Environmental Triggers

For Depressive Episodes

Once someone experiences bipolar disorder, small stresses may trigger depressive episodes.

Examples of bipolar depressive episode triggers include:

  • sleep deprivation or disruption
  • stressful life events
  • general stress
  • physical injury or illness
  • menstruation
  • lack of exercise

For Manic Episodes

While triggers for manic and depressive episodes can be the same, there are some that are specific to manic or hypomanic episodes. According to a 2012 study in the Journal of Affective Disorders, unique triggers of manic or hypomanic episodes include:

  • falling in love
  • recreational stimulant use
  • starting a creative project
  • late night partying
  • vacationing
  • loud music

In addition, the postpartum period and the use of an antidepressant, like an SSRI, may also trigger a manic or hypomanic episode.

The Diathesis-Stress Model

When we look for the cause of bipolar disorder, the best explanation according to research published in 2015 is what is termed the "Diathesis-Stress Model."

The word diathesis, in simplified terms, refers to a physical condition that makes a person more susceptible than usual to certain diseases. Thus the Diathesis-Stress Model says that each person inherits certain physical vulnerabilities to problems that may or may not appear depending on what stresses occur in his or her life.

So the bottom line is that if you have bipolar disorder, you were likely born with the possibility of developing this disorder and something in your life triggered it. However, scientists could refine that theory tomorrow. The one sure thing is that they won't give up looking for answers.

7 Sources
Verywell Mind uses only high-quality sources, including peer-reviewed studies, to support the facts within our articles. Read our editorial process to learn more about how we fact-check and keep our content accurate, reliable, and trustworthy.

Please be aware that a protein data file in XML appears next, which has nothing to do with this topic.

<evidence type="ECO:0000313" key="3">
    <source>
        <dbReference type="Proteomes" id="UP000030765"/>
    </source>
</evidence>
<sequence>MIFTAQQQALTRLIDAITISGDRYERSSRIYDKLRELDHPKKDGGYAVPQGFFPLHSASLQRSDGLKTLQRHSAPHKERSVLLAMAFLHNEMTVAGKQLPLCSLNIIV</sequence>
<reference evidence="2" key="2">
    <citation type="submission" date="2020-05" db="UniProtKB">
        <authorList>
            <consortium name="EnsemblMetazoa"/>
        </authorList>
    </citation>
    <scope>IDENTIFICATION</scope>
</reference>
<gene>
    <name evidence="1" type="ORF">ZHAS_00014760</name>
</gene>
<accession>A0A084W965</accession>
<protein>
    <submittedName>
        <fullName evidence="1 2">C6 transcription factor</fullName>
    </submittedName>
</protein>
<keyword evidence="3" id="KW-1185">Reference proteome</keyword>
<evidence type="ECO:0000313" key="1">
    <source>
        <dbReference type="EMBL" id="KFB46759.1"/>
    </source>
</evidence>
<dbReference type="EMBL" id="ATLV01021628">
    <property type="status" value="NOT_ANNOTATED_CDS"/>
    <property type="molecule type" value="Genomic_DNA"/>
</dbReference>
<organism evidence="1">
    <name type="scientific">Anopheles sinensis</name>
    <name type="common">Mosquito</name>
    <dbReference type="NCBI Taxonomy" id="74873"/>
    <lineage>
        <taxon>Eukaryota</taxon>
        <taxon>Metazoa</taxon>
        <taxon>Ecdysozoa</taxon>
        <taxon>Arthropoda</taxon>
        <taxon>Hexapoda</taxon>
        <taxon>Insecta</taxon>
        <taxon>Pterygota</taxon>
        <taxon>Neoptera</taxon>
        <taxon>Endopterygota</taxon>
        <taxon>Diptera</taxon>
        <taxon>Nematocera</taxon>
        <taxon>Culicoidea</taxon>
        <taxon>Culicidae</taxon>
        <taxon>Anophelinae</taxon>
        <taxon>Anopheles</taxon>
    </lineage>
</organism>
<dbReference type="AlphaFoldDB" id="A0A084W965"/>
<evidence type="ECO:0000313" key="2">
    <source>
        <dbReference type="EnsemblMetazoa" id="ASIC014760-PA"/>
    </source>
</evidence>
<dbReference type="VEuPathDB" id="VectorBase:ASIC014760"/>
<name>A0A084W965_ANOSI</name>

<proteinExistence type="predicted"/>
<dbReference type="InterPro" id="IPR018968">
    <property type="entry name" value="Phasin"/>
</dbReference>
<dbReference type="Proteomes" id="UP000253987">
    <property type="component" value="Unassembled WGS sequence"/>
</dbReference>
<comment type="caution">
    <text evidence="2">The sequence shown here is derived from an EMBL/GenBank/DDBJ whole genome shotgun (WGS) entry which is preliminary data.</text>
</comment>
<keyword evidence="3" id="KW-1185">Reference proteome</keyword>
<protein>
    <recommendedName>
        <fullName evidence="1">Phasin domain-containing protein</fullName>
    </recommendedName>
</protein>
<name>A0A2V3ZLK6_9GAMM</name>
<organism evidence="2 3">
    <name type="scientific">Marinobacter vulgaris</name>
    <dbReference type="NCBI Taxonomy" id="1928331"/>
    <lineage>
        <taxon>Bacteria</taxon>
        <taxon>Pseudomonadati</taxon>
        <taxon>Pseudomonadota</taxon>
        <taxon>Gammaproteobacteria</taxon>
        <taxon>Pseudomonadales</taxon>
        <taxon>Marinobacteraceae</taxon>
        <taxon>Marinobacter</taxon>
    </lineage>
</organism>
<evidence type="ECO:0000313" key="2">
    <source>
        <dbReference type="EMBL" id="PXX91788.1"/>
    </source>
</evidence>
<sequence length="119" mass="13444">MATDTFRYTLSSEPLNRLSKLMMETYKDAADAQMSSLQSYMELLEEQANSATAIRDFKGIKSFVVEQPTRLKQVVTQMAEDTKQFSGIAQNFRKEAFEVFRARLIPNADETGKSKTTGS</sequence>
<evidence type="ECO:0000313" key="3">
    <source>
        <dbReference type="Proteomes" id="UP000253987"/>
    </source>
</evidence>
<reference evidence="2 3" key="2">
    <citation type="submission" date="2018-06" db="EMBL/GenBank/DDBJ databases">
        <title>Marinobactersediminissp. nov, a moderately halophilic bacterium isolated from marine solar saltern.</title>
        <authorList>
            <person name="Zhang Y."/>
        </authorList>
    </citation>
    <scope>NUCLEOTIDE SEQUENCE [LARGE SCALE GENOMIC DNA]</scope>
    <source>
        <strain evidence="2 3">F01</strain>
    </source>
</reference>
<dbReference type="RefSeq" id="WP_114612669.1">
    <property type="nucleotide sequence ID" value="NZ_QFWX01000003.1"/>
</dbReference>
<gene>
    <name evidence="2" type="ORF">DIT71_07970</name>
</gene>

1. National Institute of Mental Health. Bipolar Disorder.

  2. J.H. Barnett, J.W. Smoller, The genetics of bipolar disorder, Neuroscience, Volume 164, Issue 1, 2009, Pages 331-343, doi:10.1016/j.neuroscience.2009.03.080

  3. Manji HK, Quiroz JA, Payne JL, et al. The underlying neurobiology of bipolar disorder. World Psychiatry. 2003;2(3):136–146.

  4. Maripuu M, Wikgren M, Karling P, Adolfsson R, Norrback KF. Relative hypo- and hypercortisolism are both associated with depression and lower quality of life in bipolar disorder: a cross-sectional study. PLoS One. 2014;9(6):e98682. Published 2014 Jun 16. doi:10.1371/journal.pone.0098682

  5. National Institute of Mental Health. Depression.

  6. Proudfoot J, Whitton A, Parker G, Doran J, Manicavasagar V, Delmas K. Triggers of mania and depression in young adults with bipolar disorder. Journal of Affective Disorders. 2012;143(1-3):196-202. doi:10.1016/j.jad.2012.05.052.

  7. Kemner SM, van Haren NE, Bootsman F, et al. The influence of life events on first and recurrent admissions in bipolar disorder. Int J Bipolar Disord. 2015;3:6. Published 2015 Feb 25. doi:10.1186/s40345-015-0022-4

Additional Reading
  • Akiskal HS. Mood disorders: Clinical features. In BJ Sadock et al., eds., Kaplan and Sadock's Comprehensive Textbook of Psychiatry, 9th ed., vol. 1, pp. 1693-1733. Philadelphia: Lippincott Williams and Wilkins (2009).

By Marcia Purse
Marcia Purse is a mental health writer and bipolar disorder advocate who brings strong research skills and personal experiences to her writing.